REVIEW: 'Postal' #19 by Bryan Hill, Isaac Goodhart and K. Michael Russell


★★★★☆ (4/5)

Tensions are running high as the townsfolk of Eden aren't too happy with the current change in leadership. A revolt is brewing. Is Mark strong enough to push back against the opposition? Meanwhile, Agent Bremble might finally get an audience with the man he's been after but will it pay off?

'Postal' has been building up the reveal of Eden's founder and Shiffron patriarch, Isaac. He's been mostly a boogeyman, a mythical figure spoken about in the most horrific sense. Isaac Goodhart gives him a presence despite being much older, heavily bearded, and using a cane. His conference with the much younger and cockier Bremble goes surprisingly calm but like any good Shiffron knows, manipulation is as effective as brute force. Goodhart's juxtaposition of these two opponents is stark in their physical appearance but it's clear through Bryan Hill's dialogue that Shiffron is spinning quite a web.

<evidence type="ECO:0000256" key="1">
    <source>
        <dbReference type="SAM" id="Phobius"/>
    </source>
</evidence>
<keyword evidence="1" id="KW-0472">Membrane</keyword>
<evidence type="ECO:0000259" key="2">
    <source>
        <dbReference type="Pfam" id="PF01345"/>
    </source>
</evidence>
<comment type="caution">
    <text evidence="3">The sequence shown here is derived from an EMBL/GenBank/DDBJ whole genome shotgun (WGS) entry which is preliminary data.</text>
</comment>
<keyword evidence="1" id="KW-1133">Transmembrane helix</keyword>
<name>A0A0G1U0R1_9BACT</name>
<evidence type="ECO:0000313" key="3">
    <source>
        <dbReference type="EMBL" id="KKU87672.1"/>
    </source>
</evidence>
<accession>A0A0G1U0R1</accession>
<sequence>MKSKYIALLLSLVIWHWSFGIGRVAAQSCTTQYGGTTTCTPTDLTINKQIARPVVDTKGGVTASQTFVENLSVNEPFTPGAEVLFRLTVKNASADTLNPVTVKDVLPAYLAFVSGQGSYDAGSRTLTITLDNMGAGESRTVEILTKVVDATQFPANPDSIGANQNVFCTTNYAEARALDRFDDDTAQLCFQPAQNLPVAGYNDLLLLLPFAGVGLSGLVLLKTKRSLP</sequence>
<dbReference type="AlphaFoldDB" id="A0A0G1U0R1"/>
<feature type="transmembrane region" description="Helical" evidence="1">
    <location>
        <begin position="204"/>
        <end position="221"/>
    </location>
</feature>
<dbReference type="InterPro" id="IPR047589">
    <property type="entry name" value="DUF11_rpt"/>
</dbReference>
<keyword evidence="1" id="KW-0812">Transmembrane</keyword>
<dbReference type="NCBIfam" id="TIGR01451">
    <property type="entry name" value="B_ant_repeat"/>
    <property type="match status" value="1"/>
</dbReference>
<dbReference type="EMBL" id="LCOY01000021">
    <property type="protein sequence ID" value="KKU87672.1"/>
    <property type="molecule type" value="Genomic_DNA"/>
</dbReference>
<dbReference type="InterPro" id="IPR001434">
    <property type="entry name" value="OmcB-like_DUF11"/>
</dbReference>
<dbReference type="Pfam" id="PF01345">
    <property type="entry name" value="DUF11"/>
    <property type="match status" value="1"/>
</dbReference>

The younger Shiffron, Mark, shows he has a little of his father in him. Molly continues to be an irresistible force that draws Mark in, playing to her whims. However, he shows he knows exactly what he's doing. It's even more evident when disgruntled Eden-ites disguised in masks come knocking at his door. Mark steps up in ways that clearly demonstrate his growth, revealing he knows how to play this game as only a Shiffron can. If this was a mafia story Mark would be becoming a made man. 

Goodhart and colorist K. Michael Russell create such a great layout that just flows from one scene to the next. Russell's colors are deep and dark matching the tone of the story. Goodhart is so good you don't really think about the art as you read it because you're sucked in. Hill and the artists are in perfect sync as each scene carries so much weight that you're riveted by everything on the page. 

'Postal' is on such a groove right now. It's one of the most engrossing dramas in print and the build-up is beginning to pay off. Hill is playing chess, manuevering his pieces into place while further developing characters like Mark. This is top-notch writing and art that makes comics so worthwhile.